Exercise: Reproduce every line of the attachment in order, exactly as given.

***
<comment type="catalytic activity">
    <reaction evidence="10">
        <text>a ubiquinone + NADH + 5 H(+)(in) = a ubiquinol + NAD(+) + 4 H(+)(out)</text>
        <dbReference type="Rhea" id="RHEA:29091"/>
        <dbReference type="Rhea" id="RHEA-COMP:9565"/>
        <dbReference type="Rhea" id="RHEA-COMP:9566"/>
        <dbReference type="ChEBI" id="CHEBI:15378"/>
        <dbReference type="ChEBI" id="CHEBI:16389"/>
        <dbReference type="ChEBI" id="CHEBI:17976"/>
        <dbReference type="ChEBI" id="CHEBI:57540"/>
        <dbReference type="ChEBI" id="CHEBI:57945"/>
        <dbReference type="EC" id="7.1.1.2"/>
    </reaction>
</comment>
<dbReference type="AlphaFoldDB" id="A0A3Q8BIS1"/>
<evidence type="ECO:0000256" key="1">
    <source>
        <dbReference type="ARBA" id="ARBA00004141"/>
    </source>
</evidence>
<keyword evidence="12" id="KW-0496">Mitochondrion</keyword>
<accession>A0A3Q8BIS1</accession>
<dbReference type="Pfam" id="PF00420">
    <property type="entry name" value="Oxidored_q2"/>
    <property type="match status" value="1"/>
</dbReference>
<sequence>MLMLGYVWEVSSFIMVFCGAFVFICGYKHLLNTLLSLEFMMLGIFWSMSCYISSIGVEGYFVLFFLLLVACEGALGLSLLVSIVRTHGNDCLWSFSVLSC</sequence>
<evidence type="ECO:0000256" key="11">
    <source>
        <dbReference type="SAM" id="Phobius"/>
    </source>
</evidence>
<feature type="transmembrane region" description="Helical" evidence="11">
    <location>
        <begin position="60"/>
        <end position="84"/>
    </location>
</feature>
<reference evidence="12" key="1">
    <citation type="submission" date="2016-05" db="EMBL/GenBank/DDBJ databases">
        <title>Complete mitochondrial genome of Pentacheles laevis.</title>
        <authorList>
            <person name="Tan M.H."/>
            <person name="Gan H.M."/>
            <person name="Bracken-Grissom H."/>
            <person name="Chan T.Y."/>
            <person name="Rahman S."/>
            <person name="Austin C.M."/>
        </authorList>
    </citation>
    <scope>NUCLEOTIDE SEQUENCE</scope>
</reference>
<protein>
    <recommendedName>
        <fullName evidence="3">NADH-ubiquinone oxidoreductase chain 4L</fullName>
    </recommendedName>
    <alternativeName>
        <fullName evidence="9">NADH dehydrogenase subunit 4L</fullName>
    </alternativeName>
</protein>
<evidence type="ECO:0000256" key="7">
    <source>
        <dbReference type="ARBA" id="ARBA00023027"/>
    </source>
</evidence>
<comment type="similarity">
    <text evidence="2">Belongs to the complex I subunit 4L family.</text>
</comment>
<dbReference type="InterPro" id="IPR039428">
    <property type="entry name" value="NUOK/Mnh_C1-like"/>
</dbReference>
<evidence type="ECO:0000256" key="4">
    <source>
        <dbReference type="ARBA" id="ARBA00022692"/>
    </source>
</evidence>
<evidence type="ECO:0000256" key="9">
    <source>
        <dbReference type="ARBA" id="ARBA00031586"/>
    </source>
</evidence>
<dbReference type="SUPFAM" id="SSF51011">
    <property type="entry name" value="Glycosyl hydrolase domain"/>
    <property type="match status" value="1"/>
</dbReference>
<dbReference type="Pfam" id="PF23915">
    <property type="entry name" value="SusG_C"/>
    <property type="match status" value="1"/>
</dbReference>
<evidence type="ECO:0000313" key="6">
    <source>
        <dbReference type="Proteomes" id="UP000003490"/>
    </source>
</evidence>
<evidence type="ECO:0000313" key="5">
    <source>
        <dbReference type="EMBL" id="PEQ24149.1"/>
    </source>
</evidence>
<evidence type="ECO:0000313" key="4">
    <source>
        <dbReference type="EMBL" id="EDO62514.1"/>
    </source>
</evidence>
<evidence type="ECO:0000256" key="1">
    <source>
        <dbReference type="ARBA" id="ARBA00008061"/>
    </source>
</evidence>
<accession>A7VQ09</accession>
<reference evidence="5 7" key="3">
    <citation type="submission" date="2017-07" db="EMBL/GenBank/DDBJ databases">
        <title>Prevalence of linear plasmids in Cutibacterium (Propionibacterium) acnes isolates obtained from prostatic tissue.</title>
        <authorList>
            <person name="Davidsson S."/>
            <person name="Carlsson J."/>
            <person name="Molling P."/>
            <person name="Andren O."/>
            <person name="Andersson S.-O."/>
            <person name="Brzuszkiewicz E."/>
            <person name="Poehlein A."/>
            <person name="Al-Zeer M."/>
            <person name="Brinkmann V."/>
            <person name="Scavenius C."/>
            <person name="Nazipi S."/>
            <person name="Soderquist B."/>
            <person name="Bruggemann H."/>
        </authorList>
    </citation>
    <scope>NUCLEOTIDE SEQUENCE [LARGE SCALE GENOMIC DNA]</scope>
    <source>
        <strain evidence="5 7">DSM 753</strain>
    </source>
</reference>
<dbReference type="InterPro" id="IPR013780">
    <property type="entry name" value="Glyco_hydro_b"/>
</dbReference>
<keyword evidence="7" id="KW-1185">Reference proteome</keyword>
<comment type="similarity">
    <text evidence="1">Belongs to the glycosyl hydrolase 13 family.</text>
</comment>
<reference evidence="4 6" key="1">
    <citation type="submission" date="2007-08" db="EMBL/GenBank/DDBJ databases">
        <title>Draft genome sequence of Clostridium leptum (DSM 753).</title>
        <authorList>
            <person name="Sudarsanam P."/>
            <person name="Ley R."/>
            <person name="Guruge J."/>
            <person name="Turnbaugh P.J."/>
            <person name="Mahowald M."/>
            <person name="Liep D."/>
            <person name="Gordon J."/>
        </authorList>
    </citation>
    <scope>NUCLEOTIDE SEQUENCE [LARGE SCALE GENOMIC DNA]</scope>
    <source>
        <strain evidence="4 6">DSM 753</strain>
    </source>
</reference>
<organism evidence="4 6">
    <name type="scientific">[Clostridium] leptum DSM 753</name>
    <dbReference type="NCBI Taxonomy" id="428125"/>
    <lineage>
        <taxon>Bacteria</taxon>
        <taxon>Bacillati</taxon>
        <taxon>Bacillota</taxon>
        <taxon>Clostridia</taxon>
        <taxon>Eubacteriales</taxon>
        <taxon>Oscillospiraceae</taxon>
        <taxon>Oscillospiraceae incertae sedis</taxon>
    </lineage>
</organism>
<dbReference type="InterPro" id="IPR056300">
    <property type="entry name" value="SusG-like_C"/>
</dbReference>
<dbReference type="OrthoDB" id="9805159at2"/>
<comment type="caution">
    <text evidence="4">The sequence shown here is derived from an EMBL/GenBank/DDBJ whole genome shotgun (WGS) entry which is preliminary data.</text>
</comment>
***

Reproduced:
<comment type="catalytic activity">
    <reaction evidence="10">
        <text>a ubiquinone + NADH + 5 H(+)(in) = a ubiquinol + NAD(+) + 4 H(+)(out)</text>
        <dbReference type="Rhea" id="RHEA:29091"/>
        <dbReference type="Rhea" id="RHEA-COMP:9565"/>
        <dbReference type="Rhea" id="RHEA-COMP:9566"/>
        <dbReference type="ChEBI" id="CHEBI:15378"/>
        <dbReference type="ChEBI" id="CHEBI:16389"/>
        <dbReference type="ChEBI" id="CHEBI:17976"/>
        <dbReference type="ChEBI" id="CHEBI:57540"/>
        <dbReference type="ChEBI" id="CHEBI:57945"/>
        <dbReference type="EC" id="7.1.1.2"/>
    </reaction>
</comment>
<dbReference type="AlphaFoldDB" id="A0A3Q8BIS1"/>
<evidence type="ECO:0000256" key="1">
    <source>
        <dbReference type="ARBA" id="ARBA00004141"/>
    </source>
</evidence>
<keyword evidence="12" id="KW-0496">Mitochondrion</keyword>
<accession>A0A3Q8BIS1</accession>
<dbReference type="Pfam" id="PF00420">
    <property type="entry name" value="Oxidored_q2"/>
    <property type="match status" value="1"/>
</dbReference>
<sequence>MLMLGYVWEVSSFIMVFCGAFVFICGYKHLLNTLLSLEFMMLGIFWSMSCYISSIGVEGYFVLFFLLLVACEGALGLSLLVSIVRTHGNDCLWSFSVLSC</sequence>
<evidence type="ECO:0000256" key="11">
    <source>
        <dbReference type="SAM" id="Phobius"/>
    </source>
</evidence>
<feature type="transmembrane region" description="Helical" evidence="11">
    <location>
        <begin position="60"/>
        <end position="84"/>
    </location>
</feature>
<reference evidence="12" key="1">
    <citation type="submission" date="2016-05" db="EMBL/GenBank/DDBJ databases">
        <title>Complete mitochondrial genome of Pentacheles laevis.</title>
        <authorList>
            <person name="Tan M.H."/>
            <person name="Gan H.M."/>
            <person name="Bracken-Grissom H."/>
            <person name="Chan T.Y."/>
            <person name="Rahman S."/>
            <person name="Austin C.M."/>
        </authorList>
    </citation>
    <scope>NUCLEOTIDE SEQUENCE</scope>
</reference>
<protein>
    <recommendedName>
        <fullName evidence="3">NADH-ubiquinone oxidoreductase chain 4L</fullName>
    </recommendedName>
    <alternativeName>
        <fullName evidence="9">NADH dehydrogenase subunit 4L</fullName>
    </alternativeName>
</protein>
<evidence type="ECO:0000256" key="7">
    <source>
        <dbReference type="ARBA" id="ARBA00023027"/>
    </source>
</evidence>
<comment type="similarity">
    <text evidence="2">Belongs to the complex I subunit 4L family.</text>
</comment>
<dbReference type="InterPro" id="IPR039428">
    <property type="entry name" value="NUOK/Mnh_C1-like"/>
</dbReference>
<evidence type="ECO:0000256" key="4">
    <source>
        <dbReference type="ARBA" id="ARBA00022692"/>
    </source>
</evidence>
<evidence type="ECO:0000256" key="9">
    <source>
        <dbReference type="ARBA" id="ARBA00031586"/>
    </source>
</evidence>
<dbReference type="SUPFAM" id="SSF51011">
    <property type="entry name" value="Glycosyl hydrolase domain"/>
    <property type="match status" value="1"/>
</dbReference>
<dbReference type="Pfam" id="PF23915">
    <property type="entry name" value="SusG_C"/>
    <property type="match status" value="1"/>
</dbReference>
<evidence type="ECO:0000313" key="6">
    <source>
        <dbReference type="Proteomes" id="UP000003490"/>
    </source>
</evidence>
<evidence type="ECO:0000313" key="5">
    <source>
        <dbReference type="EMBL" id="PEQ24149.1"/>
    </source>
</evidence>
<evidence type="ECO:0000313" key="4">
    <source>
        <dbReference type="EMBL" id="EDO62514.1"/>
    </source>
</evidence>
<evidence type="ECO:0000256" key="1">
    <source>
        <dbReference type="ARBA" id="ARBA00008061"/>
    </source>
</evidence>
<accession>A7VQ09</accession>
<reference evidence="5 7" key="3">
    <citation type="submission" date="2017-07" db="EMBL/GenBank/DDBJ databases">
        <title>Prevalence of linear plasmids in Cutibacterium (Propionibacterium) acnes isolates obtained from prostatic tissue.</title>
        <authorList>
            <person name="Davidsson S."/>
            <person name="Carlsson J."/>
            <person name="Molling P."/>
            <person name="Andren O."/>
            <person name="Andersson S.-O."/>
            <person name="Brzuszkiewicz E."/>
            <person name="Poehlein A."/>
            <person name="Al-Zeer M."/>
            <person name="Brinkmann V."/>
            <person name="Scavenius C."/>
            <person name="Nazipi S."/>
            <person name="Soderquist B."/>
            <person name="Bruggemann H."/>
        </authorList>
    </citation>
    <scope>NUCLEOTIDE SEQUENCE [LARGE SCALE GENOMIC DNA]</scope>
    <source>
        <strain evidence="5 7">DSM 753</strain>
    </source>
</reference>
<dbReference type="InterPro" id="IPR013780">
    <property type="entry name" value="Glyco_hydro_b"/>
</dbReference>
<keyword evidence="7" id="KW-1185">Reference proteome</keyword>
<comment type="similarity">
    <text evidence="1">Belongs to the glycosyl hydrolase 13 family.</text>
</comment>
<reference evidence="4 6" key="1">
    <citation type="submission" date="2007-08" db="EMBL/GenBank/DDBJ databases">
        <title>Draft genome sequence of Clostridium leptum (DSM 753).</title>
        <authorList>
            <person name="Sudarsanam P."/>
            <person name="Ley R."/>
            <person name="Guruge J."/>
            <person name="Turnbaugh P.J."/>
            <person name="Mahowald M."/>
            <person name="Liep D."/>
            <person name="Gordon J."/>
        </authorList>
    </citation>
    <scope>NUCLEOTIDE SEQUENCE [LARGE SCALE GENOMIC DNA]</scope>
    <source>
        <strain evidence="4 6">DSM 753</strain>
    </source>
</reference>
<organism evidence="4 6">
    <name type="scientific">[Clostridium] leptum DSM 753</name>
    <dbReference type="NCBI Taxonomy" id="428125"/>
    <lineage>
        <taxon>Bacteria</taxon>
        <taxon>Bacillati</taxon>
        <taxon>Bacillota</taxon>
        <taxon>Clostridia</taxon>
        <taxon>Eubacteriales</taxon>
        <taxon>Oscillospiraceae</taxon>
        <taxon>Oscillospiraceae incertae sedis</taxon>
    </lineage>
</organism>
<dbReference type="InterPro" id="IPR056300">
    <property type="entry name" value="SusG-like_C"/>
</dbReference>
<dbReference type="OrthoDB" id="9805159at2"/>
<comment type="caution">
    <text evidence="4">The sequence shown here is derived from an EMBL/GenBank/DDBJ whole genome shotgun (WGS) entry which is preliminary data.</text>
</comment>